According to the passenger, the pilot then asked him if he wanted "one notch" of flaps, which equated to 10° flap extension, and the passenger responded that he did. The passenger reported that he was trying to fly the airplane straight to the runway, but it kept drifting left due to the quartering tailwind. The passenger tried to correct the flight path but could not get the airplane aligned with the centerline of runway 36. The passenger further stated that he was having difficulty controlling the airplane and did not remember if the pilot tried to help or not. The passenger recalled the airplane veering to the left of the runway centerline and the ground coming up on them quickly. He then braced for impact.

PERSONNEL INFORMATION

According to Federal Aviation Administration (FAA) records, the pilot held a private pilot certificate with an airplane single-engine land rating, which was issued on May 4, 2012. He also held an FAA third-class medical certificate, issued September 23, 2015. At the time of the medical examination, the pilot reported 2,100 total hours of flight experience. The pilot's logbook could not be located.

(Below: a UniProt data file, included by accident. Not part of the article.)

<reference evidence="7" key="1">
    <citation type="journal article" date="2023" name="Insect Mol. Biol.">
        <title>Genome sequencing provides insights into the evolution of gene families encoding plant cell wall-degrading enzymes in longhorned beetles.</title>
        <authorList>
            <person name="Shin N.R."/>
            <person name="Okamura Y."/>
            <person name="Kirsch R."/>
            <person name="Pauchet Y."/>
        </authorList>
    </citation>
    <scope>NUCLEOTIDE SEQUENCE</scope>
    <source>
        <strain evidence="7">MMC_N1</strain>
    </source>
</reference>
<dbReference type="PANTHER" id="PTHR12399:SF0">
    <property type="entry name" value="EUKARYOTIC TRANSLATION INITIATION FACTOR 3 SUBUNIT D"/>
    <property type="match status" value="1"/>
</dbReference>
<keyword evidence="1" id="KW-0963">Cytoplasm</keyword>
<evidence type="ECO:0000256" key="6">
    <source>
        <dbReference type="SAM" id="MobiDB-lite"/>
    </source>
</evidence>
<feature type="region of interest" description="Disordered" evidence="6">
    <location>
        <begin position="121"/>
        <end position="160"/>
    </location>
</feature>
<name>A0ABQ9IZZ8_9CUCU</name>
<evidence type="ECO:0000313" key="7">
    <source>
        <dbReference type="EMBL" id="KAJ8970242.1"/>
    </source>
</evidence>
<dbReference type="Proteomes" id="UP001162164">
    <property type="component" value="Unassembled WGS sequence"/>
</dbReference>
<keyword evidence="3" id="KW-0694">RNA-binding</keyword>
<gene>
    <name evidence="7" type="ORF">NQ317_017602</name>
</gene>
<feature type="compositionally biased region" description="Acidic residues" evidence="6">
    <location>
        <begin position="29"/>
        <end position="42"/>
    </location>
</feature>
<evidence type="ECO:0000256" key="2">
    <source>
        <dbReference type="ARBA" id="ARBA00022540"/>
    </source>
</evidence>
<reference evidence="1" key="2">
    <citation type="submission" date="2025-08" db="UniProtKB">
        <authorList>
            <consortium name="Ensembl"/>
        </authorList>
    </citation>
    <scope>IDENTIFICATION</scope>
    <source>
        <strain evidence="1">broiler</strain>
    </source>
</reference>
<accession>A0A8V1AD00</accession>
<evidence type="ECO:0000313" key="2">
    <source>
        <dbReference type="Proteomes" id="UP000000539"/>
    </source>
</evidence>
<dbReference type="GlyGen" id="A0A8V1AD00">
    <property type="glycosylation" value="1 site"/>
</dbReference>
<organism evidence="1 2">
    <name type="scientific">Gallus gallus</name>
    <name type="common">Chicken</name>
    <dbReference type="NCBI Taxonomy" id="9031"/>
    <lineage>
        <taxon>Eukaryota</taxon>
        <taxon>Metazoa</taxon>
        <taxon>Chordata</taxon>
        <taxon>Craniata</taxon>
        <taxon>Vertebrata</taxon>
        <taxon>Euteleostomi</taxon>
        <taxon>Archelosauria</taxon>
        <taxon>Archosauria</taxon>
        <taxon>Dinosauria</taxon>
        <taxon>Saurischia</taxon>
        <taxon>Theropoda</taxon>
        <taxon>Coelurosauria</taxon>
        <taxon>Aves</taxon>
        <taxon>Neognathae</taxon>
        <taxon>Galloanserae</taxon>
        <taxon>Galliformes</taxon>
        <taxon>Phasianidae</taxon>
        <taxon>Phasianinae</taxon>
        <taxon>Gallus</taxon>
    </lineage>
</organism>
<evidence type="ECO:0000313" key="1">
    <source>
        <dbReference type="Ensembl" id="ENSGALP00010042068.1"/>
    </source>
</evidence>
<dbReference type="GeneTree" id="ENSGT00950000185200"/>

According to FAA records, the passenger held a student pilot certificate. He also held an FAA first-class medical certificate, issued December 4, 2014. At the time of the medical examination, the passenger reported no hours of flight experience. The student pilot's logbook could not be located.

AIRCRAFT INFORMATION

The four-seat, low-wing, fixed-tricycle-gear airplane was manufactured in 1966. It was powered by a 150-horsepower Lycoming O-320-E2A engine and equipped with a two-bladed, fixed-pitch Sensenich propeller.

A review of maintenance records revealed that the airplane's most recent annual inspection was completed on September 20, 2015. At that time, the airframe had accumulated 3,630 total flight hours, and the engine had accumulated 1,453.7 flight hours since major overhaul.